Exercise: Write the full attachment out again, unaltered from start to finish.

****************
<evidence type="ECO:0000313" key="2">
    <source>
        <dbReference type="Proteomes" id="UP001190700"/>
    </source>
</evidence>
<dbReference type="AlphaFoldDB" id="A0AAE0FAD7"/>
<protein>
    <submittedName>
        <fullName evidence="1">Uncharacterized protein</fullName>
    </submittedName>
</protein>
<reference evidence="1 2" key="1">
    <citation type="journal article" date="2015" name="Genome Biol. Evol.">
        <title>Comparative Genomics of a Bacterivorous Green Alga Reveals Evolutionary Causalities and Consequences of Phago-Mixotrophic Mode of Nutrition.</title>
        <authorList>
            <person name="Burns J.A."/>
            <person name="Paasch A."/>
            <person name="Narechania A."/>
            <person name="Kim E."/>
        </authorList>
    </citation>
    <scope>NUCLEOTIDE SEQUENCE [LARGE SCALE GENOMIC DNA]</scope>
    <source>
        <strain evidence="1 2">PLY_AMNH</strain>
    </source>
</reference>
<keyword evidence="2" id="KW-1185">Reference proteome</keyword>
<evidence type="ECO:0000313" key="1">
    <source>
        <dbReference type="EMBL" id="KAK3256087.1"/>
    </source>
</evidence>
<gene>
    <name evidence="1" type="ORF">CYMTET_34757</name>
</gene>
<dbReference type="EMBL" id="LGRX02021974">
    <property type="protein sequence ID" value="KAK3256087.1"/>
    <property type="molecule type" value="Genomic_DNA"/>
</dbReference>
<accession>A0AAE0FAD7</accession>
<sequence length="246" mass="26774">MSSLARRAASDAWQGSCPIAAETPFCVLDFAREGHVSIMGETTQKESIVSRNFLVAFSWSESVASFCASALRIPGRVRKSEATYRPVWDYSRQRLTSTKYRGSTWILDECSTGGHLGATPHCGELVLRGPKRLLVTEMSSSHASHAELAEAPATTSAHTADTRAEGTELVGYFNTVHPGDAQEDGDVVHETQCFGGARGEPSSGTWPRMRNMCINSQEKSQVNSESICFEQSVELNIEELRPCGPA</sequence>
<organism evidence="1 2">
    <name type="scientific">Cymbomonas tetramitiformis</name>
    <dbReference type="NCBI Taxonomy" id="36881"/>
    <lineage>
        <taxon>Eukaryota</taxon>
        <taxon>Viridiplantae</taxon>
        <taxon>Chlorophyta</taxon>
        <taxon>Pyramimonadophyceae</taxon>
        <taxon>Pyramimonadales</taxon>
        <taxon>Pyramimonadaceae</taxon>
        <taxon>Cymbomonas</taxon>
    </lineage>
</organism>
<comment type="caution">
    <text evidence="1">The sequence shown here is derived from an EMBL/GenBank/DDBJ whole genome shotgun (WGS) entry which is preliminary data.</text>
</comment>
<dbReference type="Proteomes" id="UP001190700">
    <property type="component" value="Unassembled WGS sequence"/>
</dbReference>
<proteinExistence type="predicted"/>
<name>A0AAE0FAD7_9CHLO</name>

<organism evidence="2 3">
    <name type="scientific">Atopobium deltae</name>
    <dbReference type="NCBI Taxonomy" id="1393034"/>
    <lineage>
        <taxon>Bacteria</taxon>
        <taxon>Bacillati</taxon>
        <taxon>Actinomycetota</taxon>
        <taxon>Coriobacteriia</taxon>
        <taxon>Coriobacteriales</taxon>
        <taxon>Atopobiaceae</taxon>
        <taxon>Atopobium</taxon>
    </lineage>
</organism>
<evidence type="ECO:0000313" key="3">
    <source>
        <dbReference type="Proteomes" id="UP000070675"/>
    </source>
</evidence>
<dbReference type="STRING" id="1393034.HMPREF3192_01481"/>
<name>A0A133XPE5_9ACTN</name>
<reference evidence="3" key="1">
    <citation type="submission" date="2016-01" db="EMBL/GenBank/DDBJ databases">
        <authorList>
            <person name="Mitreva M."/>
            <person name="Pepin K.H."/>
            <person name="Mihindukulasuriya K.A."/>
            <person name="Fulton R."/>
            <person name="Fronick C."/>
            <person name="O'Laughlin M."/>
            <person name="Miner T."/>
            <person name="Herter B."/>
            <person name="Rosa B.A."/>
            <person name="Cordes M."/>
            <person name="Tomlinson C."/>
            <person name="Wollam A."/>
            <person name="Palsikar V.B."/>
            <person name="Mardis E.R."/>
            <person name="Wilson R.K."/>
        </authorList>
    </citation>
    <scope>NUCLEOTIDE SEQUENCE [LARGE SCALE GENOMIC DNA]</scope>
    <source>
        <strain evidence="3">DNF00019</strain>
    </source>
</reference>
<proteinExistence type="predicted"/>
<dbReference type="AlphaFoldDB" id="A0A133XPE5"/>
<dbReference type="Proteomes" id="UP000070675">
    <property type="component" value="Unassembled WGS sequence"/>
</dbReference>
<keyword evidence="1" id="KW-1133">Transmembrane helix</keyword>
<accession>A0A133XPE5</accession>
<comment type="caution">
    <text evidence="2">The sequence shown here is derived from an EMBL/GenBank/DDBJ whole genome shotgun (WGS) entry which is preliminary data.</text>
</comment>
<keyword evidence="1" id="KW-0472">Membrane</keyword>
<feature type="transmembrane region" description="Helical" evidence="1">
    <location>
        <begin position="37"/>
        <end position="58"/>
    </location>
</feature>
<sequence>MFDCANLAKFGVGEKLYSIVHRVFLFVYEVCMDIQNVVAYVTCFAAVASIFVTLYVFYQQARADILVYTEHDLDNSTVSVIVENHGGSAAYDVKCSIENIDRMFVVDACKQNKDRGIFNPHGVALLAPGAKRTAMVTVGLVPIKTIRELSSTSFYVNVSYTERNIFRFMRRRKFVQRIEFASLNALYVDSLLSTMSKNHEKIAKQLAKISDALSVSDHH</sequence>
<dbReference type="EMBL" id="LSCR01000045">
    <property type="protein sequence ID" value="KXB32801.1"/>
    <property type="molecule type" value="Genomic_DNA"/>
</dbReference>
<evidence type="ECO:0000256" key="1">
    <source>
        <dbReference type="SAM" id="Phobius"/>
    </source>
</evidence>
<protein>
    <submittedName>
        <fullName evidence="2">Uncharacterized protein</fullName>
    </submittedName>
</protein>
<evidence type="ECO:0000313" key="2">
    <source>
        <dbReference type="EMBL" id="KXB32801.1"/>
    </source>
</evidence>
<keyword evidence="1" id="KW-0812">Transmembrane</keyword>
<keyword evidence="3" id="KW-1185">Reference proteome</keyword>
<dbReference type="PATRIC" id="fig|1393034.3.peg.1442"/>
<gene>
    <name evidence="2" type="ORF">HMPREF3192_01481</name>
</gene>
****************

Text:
<evidence type="ECO:0000313" key="2">
    <source>
        <dbReference type="Proteomes" id="UP001190700"/>
    </source>
</evidence>
<dbReference type="AlphaFoldDB" id="A0AAE0FAD7"/>
<protein>
    <submittedName>
        <fullName evidence="1">Uncharacterized protein</fullName>
    </submittedName>
</protein>
<reference evidence="1 2" key="1">
    <citation type="journal article" date="2015" name="Genome Biol. Evol.">
        <title>Comparative Genomics of a Bacterivorous Green Alga Reveals Evolutionary Causalities and Consequences of Phago-Mixotrophic Mode of Nutrition.</title>
        <authorList>
            <person name="Burns J.A."/>
            <person name="Paasch A."/>
            <person name="Narechania A."/>
            <person name="Kim E."/>
        </authorList>
    </citation>
    <scope>NUCLEOTIDE SEQUENCE [LARGE SCALE GENOMIC DNA]</scope>
    <source>
        <strain evidence="1 2">PLY_AMNH</strain>
    </source>
</reference>
<keyword evidence="2" id="KW-1185">Reference proteome</keyword>
<evidence type="ECO:0000313" key="1">
    <source>
        <dbReference type="EMBL" id="KAK3256087.1"/>
    </source>
</evidence>
<gene>
    <name evidence="1" type="ORF">CYMTET_34757</name>
</gene>
<dbReference type="EMBL" id="LGRX02021974">
    <property type="protein sequence ID" value="KAK3256087.1"/>
    <property type="molecule type" value="Genomic_DNA"/>
</dbReference>
<accession>A0AAE0FAD7</accession>
<sequence length="246" mass="26774">MSSLARRAASDAWQGSCPIAAETPFCVLDFAREGHVSIMGETTQKESIVSRNFLVAFSWSESVASFCASALRIPGRVRKSEATYRPVWDYSRQRLTSTKYRGSTWILDECSTGGHLGATPHCGELVLRGPKRLLVTEMSSSHASHAELAEAPATTSAHTADTRAEGTELVGYFNTVHPGDAQEDGDVVHETQCFGGARGEPSSGTWPRMRNMCINSQEKSQVNSESICFEQSVELNIEELRPCGPA</sequence>
<organism evidence="1 2">
    <name type="scientific">Cymbomonas tetramitiformis</name>
    <dbReference type="NCBI Taxonomy" id="36881"/>
    <lineage>
        <taxon>Eukaryota</taxon>
        <taxon>Viridiplantae</taxon>
        <taxon>Chlorophyta</taxon>
        <taxon>Pyramimonadophyceae</taxon>
        <taxon>Pyramimonadales</taxon>
        <taxon>Pyramimonadaceae</taxon>
        <taxon>Cymbomonas</taxon>
    </lineage>
</organism>
<comment type="caution">
    <text evidence="1">The sequence shown here is derived from an EMBL/GenBank/DDBJ whole genome shotgun (WGS) entry which is preliminary data.</text>
</comment>
<dbReference type="Proteomes" id="UP001190700">
    <property type="component" value="Unassembled WGS sequence"/>
</dbReference>
<proteinExistence type="predicted"/>
<name>A0AAE0FAD7_9CHLO</name>

<organism evidence="2 3">
    <name type="scientific">Atopobium deltae</name>
    <dbReference type="NCBI Taxonomy" id="1393034"/>
    <lineage>
        <taxon>Bacteria</taxon>
        <taxon>Bacillati</taxon>
        <taxon>Actinomycetota</taxon>
        <taxon>Coriobacteriia</taxon>
        <taxon>Coriobacteriales</taxon>
        <taxon>Atopobiaceae</taxon>
        <taxon>Atopobium</taxon>
    </lineage>
</organism>
<evidence type="ECO:0000313" key="3">
    <source>
        <dbReference type="Proteomes" id="UP000070675"/>
    </source>
</evidence>
<dbReference type="STRING" id="1393034.HMPREF3192_01481"/>
<name>A0A133XPE5_9ACTN</name>
<reference evidence="3" key="1">
    <citation type="submission" date="2016-01" db="EMBL/GenBank/DDBJ databases">
        <authorList>
            <person name="Mitreva M."/>
            <person name="Pepin K.H."/>
            <person name="Mihindukulasuriya K.A."/>
            <person name="Fulton R."/>
            <person name="Fronick C."/>
            <person name="O'Laughlin M."/>
            <person name="Miner T."/>
            <person name="Herter B."/>
            <person name="Rosa B.A."/>
            <person name="Cordes M."/>
            <person name="Tomlinson C."/>
            <person name="Wollam A."/>
            <person name="Palsikar V.B."/>
            <person name="Mardis E.R."/>
            <person name="Wilson R.K."/>
        </authorList>
    </citation>
    <scope>NUCLEOTIDE SEQUENCE [LARGE SCALE GENOMIC DNA]</scope>
    <source>
        <strain evidence="3">DNF00019</strain>
    </source>
</reference>
<proteinExistence type="predicted"/>
<dbReference type="AlphaFoldDB" id="A0A133XPE5"/>
<dbReference type="Proteomes" id="UP000070675">
    <property type="component" value="Unassembled WGS sequence"/>
</dbReference>
<keyword evidence="1" id="KW-1133">Transmembrane helix</keyword>
<accession>A0A133XPE5</accession>
<comment type="caution">
    <text evidence="2">The sequence shown here is derived from an EMBL/GenBank/DDBJ whole genome shotgun (WGS) entry which is preliminary data.</text>
</comment>
<keyword evidence="1" id="KW-0472">Membrane</keyword>
<feature type="transmembrane region" description="Helical" evidence="1">
    <location>
        <begin position="37"/>
        <end position="58"/>
    </location>
</feature>
<sequence>MFDCANLAKFGVGEKLYSIVHRVFLFVYEVCMDIQNVVAYVTCFAAVASIFVTLYVFYQQARADILVYTEHDLDNSTVSVIVENHGGSAAYDVKCSIENIDRMFVVDACKQNKDRGIFNPHGVALLAPGAKRTAMVTVGLVPIKTIRELSSTSFYVNVSYTERNIFRFMRRRKFVQRIEFASLNALYVDSLLSTMSKNHEKIAKQLAKISDALSVSDHH</sequence>
<dbReference type="EMBL" id="LSCR01000045">
    <property type="protein sequence ID" value="KXB32801.1"/>
    <property type="molecule type" value="Genomic_DNA"/>
</dbReference>
<evidence type="ECO:0000256" key="1">
    <source>
        <dbReference type="SAM" id="Phobius"/>
    </source>
</evidence>
<protein>
    <submittedName>
        <fullName evidence="2">Uncharacterized protein</fullName>
    </submittedName>
</protein>
<evidence type="ECO:0000313" key="2">
    <source>
        <dbReference type="EMBL" id="KXB32801.1"/>
    </source>
</evidence>
<keyword evidence="1" id="KW-0812">Transmembrane</keyword>
<keyword evidence="3" id="KW-1185">Reference proteome</keyword>
<dbReference type="PATRIC" id="fig|1393034.3.peg.1442"/>
<gene>
    <name evidence="2" type="ORF">HMPREF3192_01481</name>
</gene>